Malian military junta scuttles security partnerships while militant violence surges

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The military junta in Mali has alienated regional and international security partners amid escalating violence by militant Islamist groups, leading to a spike in civilian fatalities.

Since taking power in August 2020, the military junta in Mali has alienated its regional and international security partners and pursued a strategy that has exacerbated the militant Islamist violence threatening the country, thereby accelerating the security crisis in the Sahel.

Violence linked to militant Islamist groups has nearly doubled since the junta seized power in 2020. And annual fatalities associated with this violence more than doubled in 2022.

Civilians have borne the brunt of this violence. There were more civilians killed in Mali in every quarter of 2022 than in any previous calendar year. Fatalities associated with violence against civilians are seven times higher in 2022 than in 2021.

Simultaneous to this escalation, the junta has imposed restrictions on regional and international security partner troop rotations, flight clearances, manoeuvres, and patrol routes. This includes:
Detaining Ivoirian soldiers sent to support MINUSMA
Expelling senior United Nations officials
Unilaterally withdrawing Mali from the Sahel G5, including its joint force. This has dramatically reduced security coordination with Mali’s neighbors, increasing the vulnerability of frequently targeted border areas.
Significantly reducing regional and international forces in northern Mali contributing to a surge in militant Islamist violence in the Gao and Menaka regions. The Islamic State in the Greater Sahara (ISGS) has capitalized on the reduced presence of international security forces and the inability of the junta to reestablish control over the area. Jama’at Nusrat al Islam wal Muslimin (JNIM)-linked forces and ISGS now openly vie for control of this territory on the borders of Burkina Faso and Niger.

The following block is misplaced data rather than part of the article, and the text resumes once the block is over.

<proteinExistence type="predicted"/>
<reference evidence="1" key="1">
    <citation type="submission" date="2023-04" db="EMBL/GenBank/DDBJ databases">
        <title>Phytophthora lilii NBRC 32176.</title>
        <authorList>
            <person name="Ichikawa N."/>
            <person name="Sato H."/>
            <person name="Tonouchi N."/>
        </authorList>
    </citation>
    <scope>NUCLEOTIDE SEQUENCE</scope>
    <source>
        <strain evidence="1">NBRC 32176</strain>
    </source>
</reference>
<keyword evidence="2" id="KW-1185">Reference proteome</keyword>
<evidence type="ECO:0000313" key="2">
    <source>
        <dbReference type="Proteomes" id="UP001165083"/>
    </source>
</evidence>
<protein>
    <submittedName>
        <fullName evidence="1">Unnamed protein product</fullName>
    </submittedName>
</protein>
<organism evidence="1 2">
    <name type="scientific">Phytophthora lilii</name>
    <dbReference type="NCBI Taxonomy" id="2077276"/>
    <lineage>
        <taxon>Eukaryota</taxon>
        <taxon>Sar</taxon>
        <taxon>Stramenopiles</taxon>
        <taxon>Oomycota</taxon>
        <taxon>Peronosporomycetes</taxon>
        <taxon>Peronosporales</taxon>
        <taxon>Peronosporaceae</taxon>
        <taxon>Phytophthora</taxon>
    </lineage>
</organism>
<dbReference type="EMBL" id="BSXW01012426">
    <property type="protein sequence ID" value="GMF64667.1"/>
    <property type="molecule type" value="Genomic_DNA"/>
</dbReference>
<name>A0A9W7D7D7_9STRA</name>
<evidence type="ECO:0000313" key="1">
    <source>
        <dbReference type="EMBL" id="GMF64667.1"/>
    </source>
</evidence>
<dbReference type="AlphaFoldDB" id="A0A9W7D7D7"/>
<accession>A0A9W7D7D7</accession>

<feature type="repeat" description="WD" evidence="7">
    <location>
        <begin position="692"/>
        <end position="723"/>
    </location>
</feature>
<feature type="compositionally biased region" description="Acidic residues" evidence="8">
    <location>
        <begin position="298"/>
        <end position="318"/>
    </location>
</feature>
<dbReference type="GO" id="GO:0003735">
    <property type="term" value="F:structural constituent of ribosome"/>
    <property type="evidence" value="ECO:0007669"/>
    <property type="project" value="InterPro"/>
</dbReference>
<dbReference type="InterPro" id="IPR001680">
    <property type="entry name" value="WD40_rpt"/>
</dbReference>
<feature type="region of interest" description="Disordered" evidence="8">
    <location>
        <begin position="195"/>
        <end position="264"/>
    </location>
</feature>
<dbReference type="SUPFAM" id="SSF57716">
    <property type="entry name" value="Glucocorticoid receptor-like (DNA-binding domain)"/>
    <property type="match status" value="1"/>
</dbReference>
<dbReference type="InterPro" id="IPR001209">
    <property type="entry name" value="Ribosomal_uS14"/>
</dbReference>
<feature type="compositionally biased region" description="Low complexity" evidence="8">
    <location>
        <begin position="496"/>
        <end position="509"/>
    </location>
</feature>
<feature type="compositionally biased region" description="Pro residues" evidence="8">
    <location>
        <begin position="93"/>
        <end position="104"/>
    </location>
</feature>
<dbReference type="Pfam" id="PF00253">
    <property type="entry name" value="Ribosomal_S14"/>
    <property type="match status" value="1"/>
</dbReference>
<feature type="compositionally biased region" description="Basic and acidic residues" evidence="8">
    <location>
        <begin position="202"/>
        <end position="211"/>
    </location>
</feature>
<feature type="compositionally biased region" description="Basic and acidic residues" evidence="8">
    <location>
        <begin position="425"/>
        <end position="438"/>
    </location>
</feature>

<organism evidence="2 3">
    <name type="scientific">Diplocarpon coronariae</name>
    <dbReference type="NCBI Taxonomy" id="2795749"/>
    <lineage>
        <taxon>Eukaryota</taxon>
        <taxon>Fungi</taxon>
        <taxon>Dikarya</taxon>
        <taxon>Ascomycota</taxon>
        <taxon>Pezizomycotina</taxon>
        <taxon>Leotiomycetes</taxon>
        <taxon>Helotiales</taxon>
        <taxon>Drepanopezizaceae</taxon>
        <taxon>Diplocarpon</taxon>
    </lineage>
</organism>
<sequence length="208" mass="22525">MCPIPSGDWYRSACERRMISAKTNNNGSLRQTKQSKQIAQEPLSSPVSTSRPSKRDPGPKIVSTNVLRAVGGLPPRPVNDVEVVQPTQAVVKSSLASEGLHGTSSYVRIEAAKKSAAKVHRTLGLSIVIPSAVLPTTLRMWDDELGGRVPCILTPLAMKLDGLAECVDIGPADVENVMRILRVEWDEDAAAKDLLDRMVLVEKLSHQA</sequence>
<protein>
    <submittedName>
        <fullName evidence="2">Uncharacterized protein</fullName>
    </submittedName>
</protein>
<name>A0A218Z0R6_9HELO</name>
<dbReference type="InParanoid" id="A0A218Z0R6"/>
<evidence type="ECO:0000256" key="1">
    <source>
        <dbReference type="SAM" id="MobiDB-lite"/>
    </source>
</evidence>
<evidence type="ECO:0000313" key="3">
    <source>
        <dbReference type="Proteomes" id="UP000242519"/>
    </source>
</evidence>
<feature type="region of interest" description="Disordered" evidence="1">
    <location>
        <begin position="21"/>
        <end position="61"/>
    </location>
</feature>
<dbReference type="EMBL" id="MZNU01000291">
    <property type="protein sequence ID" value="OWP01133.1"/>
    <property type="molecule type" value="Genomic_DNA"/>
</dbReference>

International statutory forces supporting Mali by the end of 2023 represent a 40-percent reduction compared to 2020 levels. Their numbers are projected to decrease by a further 15 percent by the end of 2024.

Meanwhile, the junta has brought an estimated 1 000 fighters from the notorious Russian paramilitary unit, the Wagner Group.

The junta alongside the Wagner Group have targeted civilians in approximately 60 percent of Wagner-linked operations.

Four out of five people killed by the Wagner Group alongside Malian soldiers, were civilians. Often, these victims were women, children, or elderly.

These deaths accounted for more than 40 percent of all fatalities from violence against civilians in Mali during 2022.

The Malian junta has repeatedly leveraged coordinated disinformation campaigns to soften the ground for Wagner’s arrival and for expelling or restricting statutory support to Mali.

More than 2.7 million people have been displaced by the escalating violence and insecurity in the Sahel.

A Diminished Security Footprint